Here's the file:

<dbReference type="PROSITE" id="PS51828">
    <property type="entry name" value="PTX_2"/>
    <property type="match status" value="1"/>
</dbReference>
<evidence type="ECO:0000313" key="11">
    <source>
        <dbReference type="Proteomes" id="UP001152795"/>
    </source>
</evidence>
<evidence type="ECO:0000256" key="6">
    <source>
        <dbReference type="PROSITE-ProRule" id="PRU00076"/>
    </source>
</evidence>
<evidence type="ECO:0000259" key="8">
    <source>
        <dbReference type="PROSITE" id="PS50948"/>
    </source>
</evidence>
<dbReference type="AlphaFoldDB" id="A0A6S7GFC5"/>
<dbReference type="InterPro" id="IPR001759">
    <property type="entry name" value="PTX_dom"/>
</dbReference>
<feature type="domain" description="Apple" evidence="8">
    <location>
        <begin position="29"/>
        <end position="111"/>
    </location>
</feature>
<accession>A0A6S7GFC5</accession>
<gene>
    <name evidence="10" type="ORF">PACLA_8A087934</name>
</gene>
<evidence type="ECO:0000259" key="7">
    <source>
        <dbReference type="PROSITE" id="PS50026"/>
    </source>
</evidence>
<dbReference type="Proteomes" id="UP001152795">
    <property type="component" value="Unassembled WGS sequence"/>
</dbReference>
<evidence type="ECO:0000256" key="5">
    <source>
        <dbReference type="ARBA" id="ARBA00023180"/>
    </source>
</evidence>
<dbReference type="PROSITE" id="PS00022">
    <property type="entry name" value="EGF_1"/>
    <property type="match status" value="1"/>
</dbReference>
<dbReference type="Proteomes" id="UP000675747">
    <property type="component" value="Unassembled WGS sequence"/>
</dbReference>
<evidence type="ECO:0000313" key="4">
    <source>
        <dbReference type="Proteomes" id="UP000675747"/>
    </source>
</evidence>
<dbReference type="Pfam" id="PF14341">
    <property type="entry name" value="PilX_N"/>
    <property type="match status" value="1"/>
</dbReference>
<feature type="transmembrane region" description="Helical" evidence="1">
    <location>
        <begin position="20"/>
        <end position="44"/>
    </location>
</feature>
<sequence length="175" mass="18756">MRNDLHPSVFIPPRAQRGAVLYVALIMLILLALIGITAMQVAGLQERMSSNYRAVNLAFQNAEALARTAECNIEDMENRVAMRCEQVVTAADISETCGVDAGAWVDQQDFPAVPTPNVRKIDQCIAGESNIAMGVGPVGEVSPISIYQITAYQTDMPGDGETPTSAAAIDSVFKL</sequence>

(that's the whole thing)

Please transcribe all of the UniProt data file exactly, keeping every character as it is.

<dbReference type="PROSITE" id="PS51828">
    <property type="entry name" value="PTX_2"/>
    <property type="match status" value="1"/>
</dbReference>
<evidence type="ECO:0000313" key="11">
    <source>
        <dbReference type="Proteomes" id="UP001152795"/>
    </source>
</evidence>
<evidence type="ECO:0000256" key="6">
    <source>
        <dbReference type="PROSITE-ProRule" id="PRU00076"/>
    </source>
</evidence>
<evidence type="ECO:0000259" key="8">
    <source>
        <dbReference type="PROSITE" id="PS50948"/>
    </source>
</evidence>
<dbReference type="AlphaFoldDB" id="A0A6S7GFC5"/>
<dbReference type="InterPro" id="IPR001759">
    <property type="entry name" value="PTX_dom"/>
</dbReference>
<feature type="domain" description="Apple" evidence="8">
    <location>
        <begin position="29"/>
        <end position="111"/>
    </location>
</feature>
<accession>A0A6S7GFC5</accession>
<gene>
    <name evidence="10" type="ORF">PACLA_8A087934</name>
</gene>
<evidence type="ECO:0000259" key="7">
    <source>
        <dbReference type="PROSITE" id="PS50026"/>
    </source>
</evidence>
<dbReference type="Proteomes" id="UP001152795">
    <property type="component" value="Unassembled WGS sequence"/>
</dbReference>
<evidence type="ECO:0000256" key="5">
    <source>
        <dbReference type="ARBA" id="ARBA00023180"/>
    </source>
</evidence>
<dbReference type="PROSITE" id="PS00022">
    <property type="entry name" value="EGF_1"/>
    <property type="match status" value="1"/>
</dbReference>
<dbReference type="Proteomes" id="UP000675747">
    <property type="component" value="Unassembled WGS sequence"/>
</dbReference>
<evidence type="ECO:0000313" key="4">
    <source>
        <dbReference type="Proteomes" id="UP000675747"/>
    </source>
</evidence>
<dbReference type="Pfam" id="PF14341">
    <property type="entry name" value="PilX_N"/>
    <property type="match status" value="1"/>
</dbReference>
<feature type="transmembrane region" description="Helical" evidence="1">
    <location>
        <begin position="20"/>
        <end position="44"/>
    </location>
</feature>
<sequence length="175" mass="18756">MRNDLHPSVFIPPRAQRGAVLYVALIMLILLALIGITAMQVAGLQERMSSNYRAVNLAFQNAEALARTAECNIEDMENRVAMRCEQVVTAADISETCGVDAGAWVDQQDFPAVPTPNVRKIDQCIAGESNIAMGVGPVGEVSPISIYQITAYQTDMPGDGETPTSAAAIDSVFKL</sequence>